words that create and convey professionalism and a “can do” spirit. Also remember your schooling- proper usage and spelling are important and can cause positive or negative impressions.


In order to get visibility for your brand, you really need to get involved in the industry. You really need to make videos, write articles, reach out to local tackle shops, work fishing shows, and find a platform to offer seminars. These activities need to be well planned. Much of this requires getting out and pounding the pavement. Build relationships with local tackle shop owners and the people who represent brands you use. You should have a promotional “flyer”- a fishing resume- that

highlights your achievements, contact information and what you can do for the Companies or shops you want to represent. Although you will want something from the relationship, you must remember that, in the eyes of a potential sponsor, it’s what you can do for them and not what they might do for you that matters. Let these companies know the work you have done and provide them with photos or other examples of what you’ve done. If you work the relationship, they will take notice and likely want to continue working with you. Now you are marketing YOU, and your brand!


Retail stores are always interested in having someone provide a free seminar that will bring people to their store. If you have built your reputation locally- through tournaments for example- and the relationship, they will jump at the opportunity. What you gain is visibility and recognition of your knowledge- your brand. It also builds your confidence by presenting to larger numbers of people. Don’t just rely on the store for promotion, alert local media outlets about your event and try to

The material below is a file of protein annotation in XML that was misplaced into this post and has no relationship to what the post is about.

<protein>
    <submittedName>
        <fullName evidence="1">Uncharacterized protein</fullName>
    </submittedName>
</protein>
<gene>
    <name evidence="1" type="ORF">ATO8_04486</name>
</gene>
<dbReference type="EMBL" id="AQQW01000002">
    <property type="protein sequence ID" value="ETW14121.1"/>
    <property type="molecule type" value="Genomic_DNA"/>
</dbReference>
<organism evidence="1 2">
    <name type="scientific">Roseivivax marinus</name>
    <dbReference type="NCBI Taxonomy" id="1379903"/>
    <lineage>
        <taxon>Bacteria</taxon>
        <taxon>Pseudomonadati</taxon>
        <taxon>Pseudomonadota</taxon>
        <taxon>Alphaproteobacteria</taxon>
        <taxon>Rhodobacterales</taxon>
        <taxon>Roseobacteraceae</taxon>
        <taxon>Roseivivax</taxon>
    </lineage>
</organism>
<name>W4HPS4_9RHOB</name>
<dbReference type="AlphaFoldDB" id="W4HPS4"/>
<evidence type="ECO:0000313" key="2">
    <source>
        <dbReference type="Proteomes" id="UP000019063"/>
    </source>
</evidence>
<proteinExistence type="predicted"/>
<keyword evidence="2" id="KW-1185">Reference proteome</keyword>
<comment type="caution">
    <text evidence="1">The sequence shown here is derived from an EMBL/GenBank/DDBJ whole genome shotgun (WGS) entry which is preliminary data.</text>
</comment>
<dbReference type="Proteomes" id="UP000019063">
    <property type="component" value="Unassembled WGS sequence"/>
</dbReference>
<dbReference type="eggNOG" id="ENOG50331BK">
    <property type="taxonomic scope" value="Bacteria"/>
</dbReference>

get coverage for yourself, your brand and the companies with whom you are working. You might get a few “No’s” at first but don’t lose faith. Perseverance is a common thread in the stories of many of the pros. Be focused on your goal and keep your eyes on the prize.


iBass360 specializes in promoting anglers and helping anglers work on their brand through social media. Contact us to learn more and check out these resources:

  1. http://www.mikeiaconelli.com/shop.php?id=23

  2. The New Rules of Marketing & PR: How to Use Social Media, http://www.amazon.com/New-Rules-Marketing-PR-Applications/dp/1118488768/ref=sr_1_5?ie=UTF8&qid=1441105497&sr=8-5&keywords=marketing

  3. You, Inc.: The Art of Selling Yourself http://www.amazon.com/You-Inc-Selling-Yourself-Business/dp/0446695815/ref=sr_1_1?ie=UTF8&qid=1441105572&sr=8-1&keywords=you+inc

  4. 9 steps to going pro | Bassmaster https://www.bassmaster.com › tips › 9-steps-going-pro

  5. Interview with Professional Bass Fisherman Greg Bohannan https://jobshadow.com/interview-with-professional-bass-fisherman-greg-bohannan/